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Breaking Signs: The Problem With Poetry
"I FIND IT hard to like poets. They don’t say what they mean,” Damaso said. We had taught in the same college in Benguet.
After some thirty years, we bumped into each other outside a music store in Quezon City. I invited him to a nearby shop for coffee. He was now an executive vice president of an insurance company. After the obligatory polite inquiries into each other’s individual life, our talk meandered into the matter of communication. I mentioned that I had become a serious creative writer and had published some six books of poems. That was when he made his critical remark. "They beat around the bush, you know, and that’s misleading," he continued. "In my line of job, we value straight talk, we lay everything clearly on the table so there won’t be any misunderstanding. But you, poets—and don’t take this personally—enjoy torturing your readers with your verbal obscurity. I remember the book you gave me, your first book I think, The Ark and Other Poems—"
"The Cave and Other Poems," I corrected him.
"Yes. It was published in Baguio City. I carried it with me for one week, trying to figure out what you were trying to say about Rizal and Bonifacio and Helen of Troy and Giotto but I gave up. You always had me puzzled and guessing. Why don’t you just say what you mean and be finished with it?" He flicked the cuff of his silk shirt.
"But that’s not how poetry works," I said. "It epitomizes people’s highest aesthetic verbalization of social realities. Its linguistic configurations attempt to capture the human condition at its evanescent point. It is language raised to the ultimate degree, as the American poet Paul Engle said, because the poem, limited as it is by the insufficiency of language to transmit experience in its complete form, tries to subvert that language and squeeze as much meaning from it as possible—"
"There you go again," he interrupted me. "You’ll not make an insurance salesman. You’ll never close a deal with obliqueness and indirection coloring your words. The target client must be told quickly and briefly and exactly what he’s getting into so that he knows where he’s putting his money."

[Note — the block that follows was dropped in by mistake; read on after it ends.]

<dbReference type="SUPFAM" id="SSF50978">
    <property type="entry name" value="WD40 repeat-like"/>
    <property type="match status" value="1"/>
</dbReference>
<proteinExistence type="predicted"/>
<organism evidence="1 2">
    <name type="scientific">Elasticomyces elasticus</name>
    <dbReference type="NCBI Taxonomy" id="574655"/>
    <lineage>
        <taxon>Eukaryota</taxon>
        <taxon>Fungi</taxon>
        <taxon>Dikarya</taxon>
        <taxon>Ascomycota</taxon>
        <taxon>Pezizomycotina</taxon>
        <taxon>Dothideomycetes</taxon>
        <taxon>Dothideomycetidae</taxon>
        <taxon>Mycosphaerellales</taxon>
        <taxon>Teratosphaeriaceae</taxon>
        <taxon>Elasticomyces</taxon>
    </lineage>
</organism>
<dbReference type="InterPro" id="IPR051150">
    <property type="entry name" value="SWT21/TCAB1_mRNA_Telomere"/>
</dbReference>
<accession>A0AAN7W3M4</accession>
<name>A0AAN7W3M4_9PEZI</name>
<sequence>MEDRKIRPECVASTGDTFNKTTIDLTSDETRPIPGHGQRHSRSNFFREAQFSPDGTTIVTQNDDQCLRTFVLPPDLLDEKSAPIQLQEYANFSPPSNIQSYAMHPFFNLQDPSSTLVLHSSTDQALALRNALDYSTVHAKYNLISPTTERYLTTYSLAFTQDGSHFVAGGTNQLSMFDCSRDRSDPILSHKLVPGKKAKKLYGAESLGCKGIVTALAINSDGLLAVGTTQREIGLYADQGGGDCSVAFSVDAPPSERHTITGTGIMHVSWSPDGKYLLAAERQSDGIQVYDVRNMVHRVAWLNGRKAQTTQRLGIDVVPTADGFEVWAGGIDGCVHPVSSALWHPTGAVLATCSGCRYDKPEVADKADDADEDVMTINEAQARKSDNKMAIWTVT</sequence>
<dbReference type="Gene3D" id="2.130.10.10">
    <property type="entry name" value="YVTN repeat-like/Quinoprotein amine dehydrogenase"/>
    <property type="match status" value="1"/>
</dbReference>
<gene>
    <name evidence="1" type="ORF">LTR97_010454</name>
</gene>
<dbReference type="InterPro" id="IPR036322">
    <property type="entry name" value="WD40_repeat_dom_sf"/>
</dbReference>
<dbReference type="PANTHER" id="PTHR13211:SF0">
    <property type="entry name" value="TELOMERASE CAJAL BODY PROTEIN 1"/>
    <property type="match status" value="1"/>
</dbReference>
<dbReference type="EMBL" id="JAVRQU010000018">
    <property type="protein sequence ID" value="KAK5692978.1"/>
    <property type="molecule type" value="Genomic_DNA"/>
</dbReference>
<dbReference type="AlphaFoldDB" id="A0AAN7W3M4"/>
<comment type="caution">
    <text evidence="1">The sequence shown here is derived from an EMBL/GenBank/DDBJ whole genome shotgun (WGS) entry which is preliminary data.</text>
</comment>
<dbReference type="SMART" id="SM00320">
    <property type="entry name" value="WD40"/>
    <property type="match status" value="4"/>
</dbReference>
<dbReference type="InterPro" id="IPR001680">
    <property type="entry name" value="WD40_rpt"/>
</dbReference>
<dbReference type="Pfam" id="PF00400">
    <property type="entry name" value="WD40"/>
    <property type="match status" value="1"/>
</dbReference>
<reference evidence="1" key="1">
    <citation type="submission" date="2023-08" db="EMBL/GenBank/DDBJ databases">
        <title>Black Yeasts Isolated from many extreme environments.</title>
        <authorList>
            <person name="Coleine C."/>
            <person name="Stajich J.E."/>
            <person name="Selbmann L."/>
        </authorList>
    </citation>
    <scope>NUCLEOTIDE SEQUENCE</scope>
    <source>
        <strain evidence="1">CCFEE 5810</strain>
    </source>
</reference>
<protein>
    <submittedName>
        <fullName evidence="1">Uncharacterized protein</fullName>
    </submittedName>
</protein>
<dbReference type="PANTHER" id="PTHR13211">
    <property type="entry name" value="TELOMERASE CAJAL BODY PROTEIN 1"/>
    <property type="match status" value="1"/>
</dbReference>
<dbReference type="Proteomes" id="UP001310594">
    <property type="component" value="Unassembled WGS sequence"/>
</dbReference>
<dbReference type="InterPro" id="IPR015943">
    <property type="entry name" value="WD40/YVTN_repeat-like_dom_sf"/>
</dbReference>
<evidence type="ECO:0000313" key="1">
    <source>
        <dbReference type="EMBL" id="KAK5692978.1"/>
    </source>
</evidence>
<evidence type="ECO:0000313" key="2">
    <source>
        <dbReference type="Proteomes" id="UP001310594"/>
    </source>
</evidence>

"Not if he reads the fine prints, ha ha."
"But even our fine prints have clarity of expression. You won’t misunderstand them. Now, if the target client doesn’t read them, that’s his mistake. But a poem—I don’t know…It seems to be an apology for bad communication. Soon you’ll be quoting Robert Frost on poetry being the only possible way of saying something and meaning another, or Marianne Moore that it is an imagined garden with real frogs in it or something. Well, it can have a zebra or a panda in it for all I care, but if it doesn’t tell me what it means, it has no value to me."
"I see you are a literalist. It will really be difficult for you to appreciate poetry which requires a profound imagination to sort out linguistic indirection, implicitness and allusiveness. You don’t like reading between the lines to see meaning that are not obvious in the text, but which are embedded there by the very arrangement of the words. You must realize that the poem represents a kind of code—it is a human experience waiting to be uncovered and discovered. Its tropes increase the sense of urgency needed to grasp its significance and the subsequent aesthetic pleasure upon its understanding. The imaginary is transformed into the real through the machinery of the metaphoric mind."
"Hey, are you talking to me? Stop being dynamic. All I want to know is why poetic language is roundabout. Can’t it be linear or straight forward?"
"That’s the way of prose, but suggestiveness creates poetry’s essential beauty. What you see is not what you get, but you get much more than what you see. The trouble is, there are as many definitions of poetry as there are person who will define it, and they will define it poetically, out of necessity. That is why I become academic, even philosophical, in trying to explain what they mean. But all these definitions will invariably agree on language as the dominating ingredient of the art. It is not the language of your insurance world, nor of the prose world in general. Poetry tries to communicate and communicate in a more powerful manner than prose. For that, it needs all means to amaze or astound the mind, doesn’t it?"
He seemed unconvinced but nodded just the same. "Perhaps, but I prefer to get my astonishment somewhere else. By the way, do you like Ultimate Fighting Championship?"
– from Breaking Signs by Cirilo F. Bautista (Philippine Panorama, 22 Jun. 2008)
Website at www.cirilofbautista.tk
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A Tao 道 Sign
Santiago B. Villafania, a bilingual Filipino poet who writes in English and in his native language of Pangasinan, is the author of poetry collections Bonsaic Verses (2012), Pinabli and Other Poems (2012), Malagilion: Sonnets tan Villanelles (2007), and Balikas na Caboloan (Voices from Caboloan, 2005) published by the National Commission for the Culture and the Arts (NCCA) under its UBOD New Authors Series. He has been published in several countries and translated into several languages. Villafania is one of the 11 Outstanding Pangasinan conferred with the 2010 ASNA Award for the Arts and Culture (literature) during the first Agew na Pangasinan and also the 430th Foundation Day of the province on April 2010. He is a member of Philippine PEN writes a regular weekly column for the Sunday Punch.